Unseasonably warm weather and a soon-to-expire tax credit failed to buoy Twin Cities home prices in March. Prices were 2.7 percent lower than they were in February, according to the widely watched S&P/ Case-Shiller home price index released Tuesday.
The only housing market to experience a larger percentage decrease during this period was Detroit. The 20-city composite index also experienced a decline, with prices falling 0.5 percent over that same period. Both locally and nationally, home prices have fallen for six months straight.
The news helped spook the Dow Jones industrial average early in the day, already skittish from troubles in Europe. The index spent much of the day hovering below the 10,000 mark, only to close above that psychological threshold at 10,043.75, but down almost 23 points from the day before.
Year-over-year, March prices in the metro area improved by 6.5 percent, and by 2.3 percent nationwide. Average home prices across the United States are about where they were in the spring of 2003. But prices around the metro area are close to where they were in the spring of 2001 and about one-third lower than the high of September 2006.
Alex Stenback, a mortgage banker with Residential Mortgage Group in Wayzata, puts more stock in the year-over-year numbers because "the month-to-month numbers are just a snapshot ... I think it's super-hard to put a finger on the direction of the market at least in a short-term trend." He thinks the market is "undergoing some sort of bottoming process," although recovery remains elusive.
"The most recent monthly data are not as encouraging," Standard & Poor's David Blitzer said in a statement. "It is especially disappointing that the improvement we saw in sales and starts in March did not find its way to home prices. Now that the tax incentive ended on April 30th, we don't expect to see a boost in relative demand."
Data from local Realtors' groups show that demand has dropped sharply in the weeks after the home buyer credits expired. And many economists predict prices in this post-tax credit period may still be searching for a bottom.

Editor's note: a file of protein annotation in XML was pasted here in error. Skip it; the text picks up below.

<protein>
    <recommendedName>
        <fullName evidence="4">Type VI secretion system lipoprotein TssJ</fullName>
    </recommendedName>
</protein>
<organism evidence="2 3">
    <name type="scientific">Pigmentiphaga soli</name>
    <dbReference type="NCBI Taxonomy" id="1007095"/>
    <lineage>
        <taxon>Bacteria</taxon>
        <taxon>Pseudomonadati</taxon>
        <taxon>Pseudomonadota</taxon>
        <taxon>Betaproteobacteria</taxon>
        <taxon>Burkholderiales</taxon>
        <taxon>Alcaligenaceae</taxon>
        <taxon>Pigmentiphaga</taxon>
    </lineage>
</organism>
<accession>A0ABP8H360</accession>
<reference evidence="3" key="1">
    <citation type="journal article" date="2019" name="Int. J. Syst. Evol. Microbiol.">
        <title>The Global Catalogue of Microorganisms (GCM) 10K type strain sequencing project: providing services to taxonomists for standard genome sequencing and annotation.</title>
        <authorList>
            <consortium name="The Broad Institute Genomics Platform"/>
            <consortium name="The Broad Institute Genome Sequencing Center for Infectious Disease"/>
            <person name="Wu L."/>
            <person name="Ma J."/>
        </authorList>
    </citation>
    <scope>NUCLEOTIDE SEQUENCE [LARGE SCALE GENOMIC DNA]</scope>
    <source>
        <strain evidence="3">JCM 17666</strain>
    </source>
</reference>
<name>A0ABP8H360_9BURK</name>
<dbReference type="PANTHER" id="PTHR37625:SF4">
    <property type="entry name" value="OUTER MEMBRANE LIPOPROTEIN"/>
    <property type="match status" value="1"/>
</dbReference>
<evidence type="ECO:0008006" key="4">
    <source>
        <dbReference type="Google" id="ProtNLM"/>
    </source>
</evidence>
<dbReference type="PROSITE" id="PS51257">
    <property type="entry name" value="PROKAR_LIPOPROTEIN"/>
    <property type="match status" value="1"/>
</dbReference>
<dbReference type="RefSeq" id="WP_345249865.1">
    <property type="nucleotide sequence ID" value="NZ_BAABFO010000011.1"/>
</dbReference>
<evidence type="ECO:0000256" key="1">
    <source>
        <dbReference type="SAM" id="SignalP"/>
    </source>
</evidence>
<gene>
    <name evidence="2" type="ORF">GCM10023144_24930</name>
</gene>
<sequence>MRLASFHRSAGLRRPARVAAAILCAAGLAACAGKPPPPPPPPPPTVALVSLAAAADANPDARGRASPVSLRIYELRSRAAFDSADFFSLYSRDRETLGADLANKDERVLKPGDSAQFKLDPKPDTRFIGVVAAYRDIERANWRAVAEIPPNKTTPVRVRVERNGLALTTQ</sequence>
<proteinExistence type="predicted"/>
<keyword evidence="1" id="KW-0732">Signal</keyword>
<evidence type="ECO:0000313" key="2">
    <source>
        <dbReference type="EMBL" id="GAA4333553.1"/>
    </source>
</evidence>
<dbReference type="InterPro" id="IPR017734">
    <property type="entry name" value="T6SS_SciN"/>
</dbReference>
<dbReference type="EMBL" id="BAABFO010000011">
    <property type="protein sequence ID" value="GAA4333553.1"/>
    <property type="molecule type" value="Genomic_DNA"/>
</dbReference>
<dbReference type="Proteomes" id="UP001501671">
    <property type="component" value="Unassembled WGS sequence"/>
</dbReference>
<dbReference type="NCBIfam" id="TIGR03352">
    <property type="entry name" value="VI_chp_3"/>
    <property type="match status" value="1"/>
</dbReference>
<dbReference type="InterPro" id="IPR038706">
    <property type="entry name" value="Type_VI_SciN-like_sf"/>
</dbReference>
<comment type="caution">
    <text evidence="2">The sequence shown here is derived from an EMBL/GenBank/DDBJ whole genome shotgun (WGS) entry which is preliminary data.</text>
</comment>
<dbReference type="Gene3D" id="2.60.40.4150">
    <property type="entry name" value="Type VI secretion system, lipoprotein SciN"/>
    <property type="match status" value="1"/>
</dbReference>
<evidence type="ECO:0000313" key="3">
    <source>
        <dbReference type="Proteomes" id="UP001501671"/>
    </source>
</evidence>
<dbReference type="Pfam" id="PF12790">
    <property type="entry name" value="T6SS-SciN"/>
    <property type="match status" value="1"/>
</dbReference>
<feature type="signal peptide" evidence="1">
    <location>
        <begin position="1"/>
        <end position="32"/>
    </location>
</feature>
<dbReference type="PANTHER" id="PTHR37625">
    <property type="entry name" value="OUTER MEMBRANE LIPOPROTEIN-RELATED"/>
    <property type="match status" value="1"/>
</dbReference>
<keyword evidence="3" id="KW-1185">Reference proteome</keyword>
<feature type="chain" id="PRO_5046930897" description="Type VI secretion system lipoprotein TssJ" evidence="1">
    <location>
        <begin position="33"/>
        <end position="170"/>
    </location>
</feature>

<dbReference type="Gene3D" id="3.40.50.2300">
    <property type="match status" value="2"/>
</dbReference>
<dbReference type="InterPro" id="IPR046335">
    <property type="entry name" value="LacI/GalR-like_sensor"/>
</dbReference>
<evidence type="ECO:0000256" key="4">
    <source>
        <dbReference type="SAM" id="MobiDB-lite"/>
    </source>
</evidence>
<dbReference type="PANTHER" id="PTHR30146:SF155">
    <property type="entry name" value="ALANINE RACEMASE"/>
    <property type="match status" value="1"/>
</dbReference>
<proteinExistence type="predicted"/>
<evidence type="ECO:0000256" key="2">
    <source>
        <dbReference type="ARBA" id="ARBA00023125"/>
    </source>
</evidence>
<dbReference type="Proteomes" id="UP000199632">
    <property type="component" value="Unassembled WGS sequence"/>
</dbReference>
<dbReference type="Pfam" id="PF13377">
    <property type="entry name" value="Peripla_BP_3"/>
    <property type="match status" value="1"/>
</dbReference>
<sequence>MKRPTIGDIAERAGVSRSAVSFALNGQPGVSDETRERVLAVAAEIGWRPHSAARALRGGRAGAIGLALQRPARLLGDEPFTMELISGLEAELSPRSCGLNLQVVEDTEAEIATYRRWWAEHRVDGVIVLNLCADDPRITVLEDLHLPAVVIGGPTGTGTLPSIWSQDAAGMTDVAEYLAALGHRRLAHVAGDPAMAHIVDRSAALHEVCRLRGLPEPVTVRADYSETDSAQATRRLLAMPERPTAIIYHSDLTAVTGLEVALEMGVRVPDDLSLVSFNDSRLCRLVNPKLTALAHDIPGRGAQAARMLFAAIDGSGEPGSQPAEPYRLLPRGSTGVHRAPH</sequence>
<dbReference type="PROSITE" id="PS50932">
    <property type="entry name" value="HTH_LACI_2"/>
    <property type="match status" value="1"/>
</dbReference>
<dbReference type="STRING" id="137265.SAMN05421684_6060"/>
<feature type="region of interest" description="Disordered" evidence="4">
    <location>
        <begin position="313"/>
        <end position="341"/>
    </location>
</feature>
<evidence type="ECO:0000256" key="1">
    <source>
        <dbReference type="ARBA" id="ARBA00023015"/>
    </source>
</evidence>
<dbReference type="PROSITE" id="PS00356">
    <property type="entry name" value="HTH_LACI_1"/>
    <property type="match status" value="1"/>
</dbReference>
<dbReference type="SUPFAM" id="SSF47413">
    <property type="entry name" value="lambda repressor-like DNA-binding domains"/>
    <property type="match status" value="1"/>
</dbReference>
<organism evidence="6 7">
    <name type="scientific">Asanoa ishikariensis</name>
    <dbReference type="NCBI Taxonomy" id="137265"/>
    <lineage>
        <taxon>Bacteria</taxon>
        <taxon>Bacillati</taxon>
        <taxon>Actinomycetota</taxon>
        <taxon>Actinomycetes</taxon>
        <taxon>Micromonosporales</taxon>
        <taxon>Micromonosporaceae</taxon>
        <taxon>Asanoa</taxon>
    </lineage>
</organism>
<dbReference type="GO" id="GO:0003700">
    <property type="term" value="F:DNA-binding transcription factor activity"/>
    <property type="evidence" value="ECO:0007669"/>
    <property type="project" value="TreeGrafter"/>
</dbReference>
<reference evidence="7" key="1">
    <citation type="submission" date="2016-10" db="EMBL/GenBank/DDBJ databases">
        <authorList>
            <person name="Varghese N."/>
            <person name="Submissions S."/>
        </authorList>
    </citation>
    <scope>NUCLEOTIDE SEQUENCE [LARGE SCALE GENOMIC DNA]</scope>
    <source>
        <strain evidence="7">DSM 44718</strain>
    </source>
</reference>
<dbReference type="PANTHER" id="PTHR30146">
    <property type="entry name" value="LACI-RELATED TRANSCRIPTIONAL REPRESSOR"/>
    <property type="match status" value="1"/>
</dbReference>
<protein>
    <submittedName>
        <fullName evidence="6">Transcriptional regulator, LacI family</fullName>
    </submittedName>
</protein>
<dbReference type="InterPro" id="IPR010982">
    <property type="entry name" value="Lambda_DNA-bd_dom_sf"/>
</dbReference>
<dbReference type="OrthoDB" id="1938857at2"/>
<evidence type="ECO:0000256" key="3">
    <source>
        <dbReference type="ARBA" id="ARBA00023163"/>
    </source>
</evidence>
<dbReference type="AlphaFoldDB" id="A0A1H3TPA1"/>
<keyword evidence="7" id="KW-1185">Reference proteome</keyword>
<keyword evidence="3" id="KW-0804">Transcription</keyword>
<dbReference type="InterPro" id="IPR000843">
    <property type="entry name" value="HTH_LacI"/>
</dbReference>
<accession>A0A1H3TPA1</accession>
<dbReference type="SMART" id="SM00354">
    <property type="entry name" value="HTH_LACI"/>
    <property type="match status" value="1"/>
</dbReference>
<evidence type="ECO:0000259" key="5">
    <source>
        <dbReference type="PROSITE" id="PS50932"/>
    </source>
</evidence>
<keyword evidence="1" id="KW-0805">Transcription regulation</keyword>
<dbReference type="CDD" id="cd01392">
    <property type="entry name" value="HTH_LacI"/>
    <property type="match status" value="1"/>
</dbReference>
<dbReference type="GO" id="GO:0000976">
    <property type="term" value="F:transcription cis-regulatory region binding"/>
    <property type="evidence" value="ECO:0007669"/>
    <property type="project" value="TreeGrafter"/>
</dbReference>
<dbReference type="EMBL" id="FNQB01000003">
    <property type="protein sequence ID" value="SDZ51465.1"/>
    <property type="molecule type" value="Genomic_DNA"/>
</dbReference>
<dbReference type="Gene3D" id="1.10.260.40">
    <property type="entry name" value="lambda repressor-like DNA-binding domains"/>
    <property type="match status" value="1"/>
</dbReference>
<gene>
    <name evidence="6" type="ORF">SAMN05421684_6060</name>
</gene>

"The housing glut and foreclosures will drive the national Case-Shiller index down another 6 to 8 percent, with prices bottoming in 2011," Patrick Newport, an economist with IHS Global Insight, wrote in a brief he released Tuesday. Housing economist Celia Chen agrees that prices won't stabilize until next year. "The large pipeline of distressed properties is the main force driving the expectation that the trough has yet to be reached for house price," said Chen, of Moody's Economy.com "Distressed properties that end up on the for-sale market are typically sold at a discount and this discounting will place additional downward pressure on house prices in the coming year."
Price declines make it tougher for families to refinance, or sell their homes for what they paid for them. Because the bulk of most families' wealth is tied up in their house, watching values fall presents a psychological barrier to going out and spending money at the mall or on a new sofa set.
When will prices return to the level seen during the 2006 housing bubble? Prepare for a long wait. An analysis conducted last month by financial services technology company Fiserv predicts the Minneapolis-St. Paul area might not see prices that high until spring 2023.
Kara McGuire • 612-673-7293